The concept of 3D chip has been coming and going. I have not seen many commercial chip that is 3D. But that may be the norms in future, as we find it difficult to integrate more transistors into a given area.
If the area is small, stack it up. That's what was done in New York in the mid nineties. In future, at least in a distant future, that's what they would do in Atlanta and Phoenix. What applies to geography, applies to chip design - I find them both extremely similar.
This time, the famous and well respected innovator Zvi Or-Bach has reinvented 3D FPGA. FPGA has a big advantage of ASIC in terms of rapid development cycle and less initial investment. But in practice, FPGA is much slower and are not dense enough. FPGA architecture and the synthesis technology has undergone several changes taking it closer and closer to ASIC in terms of performance. 3D FPGA may be yet another step, as Or-Bach claims.
Nu-PGA tries to increase the interconnect density of the FPGA by taking the antifuse to a separate layer from the configurable logic blocks. What does the increasing interconnect density mean? A lot, actually. With a rich interconnect availability, the bounding box of the chip is reduced a lot. So the placement and routing algorithm need not have to bother much about where to lay the track, number of tracks in each direction and what the channel width is. Also it increases the speed of placement and routing process. All these clearly mean getting closer to ASIC.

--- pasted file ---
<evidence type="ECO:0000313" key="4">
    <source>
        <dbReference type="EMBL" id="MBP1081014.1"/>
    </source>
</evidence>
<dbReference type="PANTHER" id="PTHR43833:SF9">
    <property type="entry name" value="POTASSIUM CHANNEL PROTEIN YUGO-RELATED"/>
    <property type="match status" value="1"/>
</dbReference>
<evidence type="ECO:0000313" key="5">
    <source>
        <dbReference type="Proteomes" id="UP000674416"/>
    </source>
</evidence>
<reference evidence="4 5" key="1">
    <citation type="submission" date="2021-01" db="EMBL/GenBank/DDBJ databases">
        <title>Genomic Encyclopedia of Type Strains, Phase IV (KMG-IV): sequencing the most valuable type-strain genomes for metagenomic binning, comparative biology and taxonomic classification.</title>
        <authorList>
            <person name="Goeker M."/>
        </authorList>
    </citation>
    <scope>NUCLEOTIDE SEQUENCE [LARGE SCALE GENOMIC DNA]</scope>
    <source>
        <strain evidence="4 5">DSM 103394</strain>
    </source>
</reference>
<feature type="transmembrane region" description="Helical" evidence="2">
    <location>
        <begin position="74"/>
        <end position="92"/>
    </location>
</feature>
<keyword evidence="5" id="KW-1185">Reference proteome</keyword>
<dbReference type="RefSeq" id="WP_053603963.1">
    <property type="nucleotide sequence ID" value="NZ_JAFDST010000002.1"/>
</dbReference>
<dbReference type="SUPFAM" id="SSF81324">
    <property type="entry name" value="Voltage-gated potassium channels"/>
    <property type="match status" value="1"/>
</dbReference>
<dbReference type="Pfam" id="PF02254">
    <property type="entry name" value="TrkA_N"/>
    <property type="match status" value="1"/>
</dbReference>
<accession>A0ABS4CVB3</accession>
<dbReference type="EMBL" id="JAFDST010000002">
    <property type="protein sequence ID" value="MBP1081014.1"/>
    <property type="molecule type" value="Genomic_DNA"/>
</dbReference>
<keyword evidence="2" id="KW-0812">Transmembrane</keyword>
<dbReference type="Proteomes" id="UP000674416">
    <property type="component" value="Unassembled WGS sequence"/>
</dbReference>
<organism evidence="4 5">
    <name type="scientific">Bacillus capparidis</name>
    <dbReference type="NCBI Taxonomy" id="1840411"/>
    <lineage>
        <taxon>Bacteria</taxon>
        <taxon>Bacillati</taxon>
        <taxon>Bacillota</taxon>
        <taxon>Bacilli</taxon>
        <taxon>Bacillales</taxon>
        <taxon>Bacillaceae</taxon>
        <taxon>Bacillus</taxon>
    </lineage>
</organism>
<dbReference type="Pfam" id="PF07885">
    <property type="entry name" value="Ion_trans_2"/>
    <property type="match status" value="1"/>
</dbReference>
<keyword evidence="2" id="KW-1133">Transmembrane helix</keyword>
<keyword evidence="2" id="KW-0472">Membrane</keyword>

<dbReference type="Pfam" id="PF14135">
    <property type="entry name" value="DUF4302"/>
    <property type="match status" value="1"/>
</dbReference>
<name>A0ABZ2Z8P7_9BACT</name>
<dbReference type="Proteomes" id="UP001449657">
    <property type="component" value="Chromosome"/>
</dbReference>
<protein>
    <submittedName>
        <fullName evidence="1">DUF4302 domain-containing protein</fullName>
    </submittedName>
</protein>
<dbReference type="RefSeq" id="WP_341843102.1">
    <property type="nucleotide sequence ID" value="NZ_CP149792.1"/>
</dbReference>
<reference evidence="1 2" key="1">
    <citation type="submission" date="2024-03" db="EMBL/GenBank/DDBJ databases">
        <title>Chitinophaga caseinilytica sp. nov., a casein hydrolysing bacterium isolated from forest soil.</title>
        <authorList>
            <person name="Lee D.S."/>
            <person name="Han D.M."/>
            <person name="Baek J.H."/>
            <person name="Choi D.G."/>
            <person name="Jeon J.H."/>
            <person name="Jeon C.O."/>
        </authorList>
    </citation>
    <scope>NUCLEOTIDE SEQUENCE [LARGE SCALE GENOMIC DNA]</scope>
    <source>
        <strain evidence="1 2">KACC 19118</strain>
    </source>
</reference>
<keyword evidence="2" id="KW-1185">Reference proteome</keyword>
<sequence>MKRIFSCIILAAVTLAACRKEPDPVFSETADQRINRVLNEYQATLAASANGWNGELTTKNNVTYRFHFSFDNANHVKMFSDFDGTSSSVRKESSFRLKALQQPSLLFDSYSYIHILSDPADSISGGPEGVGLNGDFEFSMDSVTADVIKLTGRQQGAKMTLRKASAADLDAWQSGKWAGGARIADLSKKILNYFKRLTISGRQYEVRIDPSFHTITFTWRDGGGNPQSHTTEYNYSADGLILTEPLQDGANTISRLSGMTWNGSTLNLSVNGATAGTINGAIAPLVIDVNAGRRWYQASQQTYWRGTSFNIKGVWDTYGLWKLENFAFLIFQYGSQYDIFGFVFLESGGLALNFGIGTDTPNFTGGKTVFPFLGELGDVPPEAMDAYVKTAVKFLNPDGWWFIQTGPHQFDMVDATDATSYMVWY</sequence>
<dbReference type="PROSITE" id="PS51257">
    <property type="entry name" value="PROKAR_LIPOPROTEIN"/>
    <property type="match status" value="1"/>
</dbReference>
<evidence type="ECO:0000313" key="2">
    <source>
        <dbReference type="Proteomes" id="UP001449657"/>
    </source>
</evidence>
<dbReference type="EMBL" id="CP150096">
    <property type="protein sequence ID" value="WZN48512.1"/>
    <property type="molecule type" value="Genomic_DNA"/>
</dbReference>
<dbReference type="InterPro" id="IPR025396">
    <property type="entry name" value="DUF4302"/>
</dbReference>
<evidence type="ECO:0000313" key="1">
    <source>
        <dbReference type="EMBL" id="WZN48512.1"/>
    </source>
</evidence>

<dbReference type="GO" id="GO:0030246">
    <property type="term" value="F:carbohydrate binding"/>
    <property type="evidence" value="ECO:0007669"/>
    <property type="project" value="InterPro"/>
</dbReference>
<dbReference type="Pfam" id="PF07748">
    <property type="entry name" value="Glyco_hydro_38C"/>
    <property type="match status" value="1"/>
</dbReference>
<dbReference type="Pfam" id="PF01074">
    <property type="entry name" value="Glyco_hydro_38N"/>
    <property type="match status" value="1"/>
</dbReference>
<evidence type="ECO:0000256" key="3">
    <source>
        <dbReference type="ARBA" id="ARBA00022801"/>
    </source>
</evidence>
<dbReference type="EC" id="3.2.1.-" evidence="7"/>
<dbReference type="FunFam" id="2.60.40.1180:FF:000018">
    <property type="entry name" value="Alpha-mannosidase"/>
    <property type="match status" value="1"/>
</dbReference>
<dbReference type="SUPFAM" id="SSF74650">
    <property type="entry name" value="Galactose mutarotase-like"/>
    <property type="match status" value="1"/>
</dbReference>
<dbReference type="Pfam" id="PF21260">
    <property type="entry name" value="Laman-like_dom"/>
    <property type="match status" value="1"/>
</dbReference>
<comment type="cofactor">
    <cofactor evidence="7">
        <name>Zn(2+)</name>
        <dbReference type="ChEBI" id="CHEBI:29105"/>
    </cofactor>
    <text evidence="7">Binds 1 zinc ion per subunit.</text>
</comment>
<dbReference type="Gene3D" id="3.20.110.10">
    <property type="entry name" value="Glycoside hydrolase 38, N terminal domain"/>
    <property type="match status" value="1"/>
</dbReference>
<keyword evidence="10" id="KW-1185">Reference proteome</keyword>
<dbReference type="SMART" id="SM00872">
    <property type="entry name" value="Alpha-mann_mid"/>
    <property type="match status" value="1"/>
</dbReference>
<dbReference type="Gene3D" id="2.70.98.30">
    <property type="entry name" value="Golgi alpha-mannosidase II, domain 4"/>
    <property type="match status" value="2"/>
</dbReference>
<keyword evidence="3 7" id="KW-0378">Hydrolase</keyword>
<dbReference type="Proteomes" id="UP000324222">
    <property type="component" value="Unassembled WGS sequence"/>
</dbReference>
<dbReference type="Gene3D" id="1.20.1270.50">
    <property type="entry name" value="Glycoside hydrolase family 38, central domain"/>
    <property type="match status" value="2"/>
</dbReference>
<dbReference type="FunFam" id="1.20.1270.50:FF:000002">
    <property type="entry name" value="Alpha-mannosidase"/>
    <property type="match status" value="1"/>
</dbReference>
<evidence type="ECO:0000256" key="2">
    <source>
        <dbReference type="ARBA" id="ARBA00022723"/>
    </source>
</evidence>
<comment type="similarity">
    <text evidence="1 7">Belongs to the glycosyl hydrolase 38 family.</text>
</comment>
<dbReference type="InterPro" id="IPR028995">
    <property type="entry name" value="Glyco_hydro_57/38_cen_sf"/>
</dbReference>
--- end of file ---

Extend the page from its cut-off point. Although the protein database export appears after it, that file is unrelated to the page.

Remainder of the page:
But the 3D FPGA described above is more like a building with two levels. Not so fancy, but we have never done anything more than one-level building earlier. I would however expect the building to go up fast, like putting CLBs on top of each other in different layers, or having a layer of CLB and a layer of IO blocks. I seriously think there is a good scope for growing tall as there is more space available there. Let's see how the market reacts to these innovative ideas and where it takes us to.